rescueME PLB1 Personal Locator Beacon

After a lot of thought, I’ve bought a Personal Locator Beacon. PLB’s are simple devices which alert the rescue services if you need rescue and evacuation. There are no bells and whistles. It simply sends a signal to the relevant SAR centre and they alert rescue teams. There’s a short explanation here.

The rescueME PLB1 is probably the smallest and lightest PLB on the market, weighing 113g on my scales. Battery life is seven years. It has self test functions to make sure it’s working without alerting SAR. To call help, it simply requires extending the aerial and  pressing one button. It sends a signal for about 24hrs and SAR can home in on it. There’s a sturdy flap to prevent you pressing the help button accidentally. More details can be found here.

The beauty of a PLB is that it has no subscription, although it is a one shot use and you have to send it back to the manufacturer for a new battery after use. I looked at SPOT and Delorme, but decided that they were too sophisticated for my purposes. I’m not bothered about tracking and communication when I’m out in the wilds, but like the idea of a safety net if I break a leg and there’s no mobile signal. A PLB is ideal for Scotland, for instance.

The PLB1 comes with a soft case, a lanyard and a clip housing. I’ll probably just put it in a rucksack pocket and hope I never have to use it. If you’re a kayaker, the PLB1 doesn’t float so you’d probably want to consider some alternatives. For backpackers it looks an ideal unit, compact and lightweight.

In the UK, you are obliged to register your beacon with the Epirb Registry, which you can do either on the paper form provided or, as I did, online. It’s a simple and painless process that took a couple of minutes. If you backpack on your own in remote areas with no phone coverage, it’s a no brainer. Mine cost £179.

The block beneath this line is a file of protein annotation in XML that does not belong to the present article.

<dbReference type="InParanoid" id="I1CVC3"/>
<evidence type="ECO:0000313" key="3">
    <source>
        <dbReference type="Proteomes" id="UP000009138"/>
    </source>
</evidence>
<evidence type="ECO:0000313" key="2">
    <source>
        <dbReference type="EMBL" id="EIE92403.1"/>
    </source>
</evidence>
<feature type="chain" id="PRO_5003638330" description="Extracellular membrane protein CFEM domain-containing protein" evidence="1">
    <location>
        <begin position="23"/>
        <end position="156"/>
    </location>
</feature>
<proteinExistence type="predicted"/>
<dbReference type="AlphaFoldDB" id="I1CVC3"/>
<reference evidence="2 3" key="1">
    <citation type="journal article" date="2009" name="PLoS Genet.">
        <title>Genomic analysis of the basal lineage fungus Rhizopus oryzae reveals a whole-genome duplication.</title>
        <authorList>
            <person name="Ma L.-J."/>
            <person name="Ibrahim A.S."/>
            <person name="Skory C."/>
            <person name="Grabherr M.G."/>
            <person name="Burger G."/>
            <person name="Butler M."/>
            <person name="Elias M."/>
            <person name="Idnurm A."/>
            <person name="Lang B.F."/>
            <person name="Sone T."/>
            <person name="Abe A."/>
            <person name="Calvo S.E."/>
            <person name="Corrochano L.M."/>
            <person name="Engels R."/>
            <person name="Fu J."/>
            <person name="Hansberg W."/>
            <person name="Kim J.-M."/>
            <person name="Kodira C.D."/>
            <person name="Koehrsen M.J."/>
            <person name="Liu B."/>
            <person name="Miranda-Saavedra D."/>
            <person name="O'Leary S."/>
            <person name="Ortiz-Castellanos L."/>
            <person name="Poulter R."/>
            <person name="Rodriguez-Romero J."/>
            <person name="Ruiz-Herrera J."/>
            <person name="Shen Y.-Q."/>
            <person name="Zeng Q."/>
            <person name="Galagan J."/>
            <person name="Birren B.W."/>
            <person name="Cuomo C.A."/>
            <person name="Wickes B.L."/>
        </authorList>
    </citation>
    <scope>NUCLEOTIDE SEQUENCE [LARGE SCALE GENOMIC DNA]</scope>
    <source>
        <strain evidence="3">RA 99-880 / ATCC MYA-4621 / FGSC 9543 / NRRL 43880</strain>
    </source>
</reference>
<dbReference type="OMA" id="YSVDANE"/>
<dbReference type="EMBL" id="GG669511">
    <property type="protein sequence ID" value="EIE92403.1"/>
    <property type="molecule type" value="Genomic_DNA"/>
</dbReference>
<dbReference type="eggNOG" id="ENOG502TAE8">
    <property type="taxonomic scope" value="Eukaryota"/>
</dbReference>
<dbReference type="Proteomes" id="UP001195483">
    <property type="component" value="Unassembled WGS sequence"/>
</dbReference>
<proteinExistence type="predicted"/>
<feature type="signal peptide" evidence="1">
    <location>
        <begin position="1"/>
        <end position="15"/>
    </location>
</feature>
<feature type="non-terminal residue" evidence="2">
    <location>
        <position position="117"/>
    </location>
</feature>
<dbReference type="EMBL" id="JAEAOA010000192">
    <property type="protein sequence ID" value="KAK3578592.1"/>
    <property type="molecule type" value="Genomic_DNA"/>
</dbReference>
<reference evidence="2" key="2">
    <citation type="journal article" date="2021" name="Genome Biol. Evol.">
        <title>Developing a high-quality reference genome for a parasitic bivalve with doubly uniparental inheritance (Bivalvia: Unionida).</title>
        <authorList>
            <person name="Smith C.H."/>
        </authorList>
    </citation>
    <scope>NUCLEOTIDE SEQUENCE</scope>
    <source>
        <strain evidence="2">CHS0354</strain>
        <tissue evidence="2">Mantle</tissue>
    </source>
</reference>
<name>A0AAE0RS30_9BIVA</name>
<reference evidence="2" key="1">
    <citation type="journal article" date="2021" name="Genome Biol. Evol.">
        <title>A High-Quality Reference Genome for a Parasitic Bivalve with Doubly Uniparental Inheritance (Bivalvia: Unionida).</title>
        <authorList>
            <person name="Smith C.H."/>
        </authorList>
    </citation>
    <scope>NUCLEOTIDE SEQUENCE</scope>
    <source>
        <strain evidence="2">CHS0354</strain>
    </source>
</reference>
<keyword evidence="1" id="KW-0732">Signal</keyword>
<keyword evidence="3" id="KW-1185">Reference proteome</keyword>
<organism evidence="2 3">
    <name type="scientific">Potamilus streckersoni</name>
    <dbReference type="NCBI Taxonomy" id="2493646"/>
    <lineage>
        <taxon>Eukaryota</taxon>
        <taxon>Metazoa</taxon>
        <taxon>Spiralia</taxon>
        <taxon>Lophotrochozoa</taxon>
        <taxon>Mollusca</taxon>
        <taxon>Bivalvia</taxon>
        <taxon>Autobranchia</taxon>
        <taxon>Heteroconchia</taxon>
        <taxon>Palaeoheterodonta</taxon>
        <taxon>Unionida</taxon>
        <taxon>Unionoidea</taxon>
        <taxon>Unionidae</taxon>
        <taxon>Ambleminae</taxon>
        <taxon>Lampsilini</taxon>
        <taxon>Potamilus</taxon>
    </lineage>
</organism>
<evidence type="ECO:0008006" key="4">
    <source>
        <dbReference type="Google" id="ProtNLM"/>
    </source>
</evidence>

6 thoughts on “rescueME PLB1 Personal Locator Beacon”

  1. Thanks for the info Robin. Like yourself I found that the ones I looked at had too many features and ones that I didn’t need. Being quite an oldster
    now I can feel a bit vunerable when out and about in Scotland particularly. I shall be getting one for sure.

    1. It has a non-user replaceable battery that lasts for about seven years if not activated. It has a flip guard against accidental activation. There’s also a 50 second delay so it can be deactivated if necessary. The battery can be replaced by the manufacturer.

  2. I think carrying something like this is really wise in remote country, such as that which we cross on the TGO Challenge, Robin. As you know I have the Spot Gen 3 and like to be able to send a beacon location several times a day to my wife – it’s an added safety feature in case I become incapacitated and ‘disappear’. But the Spot is expensive given the annual subscription so your purchase seems a very sensible alternative.

  3. Good nudge to the rest of us who walk alone to think again about these devices. You must have got a particularly good deal – at least £30 cheaper than I can find.

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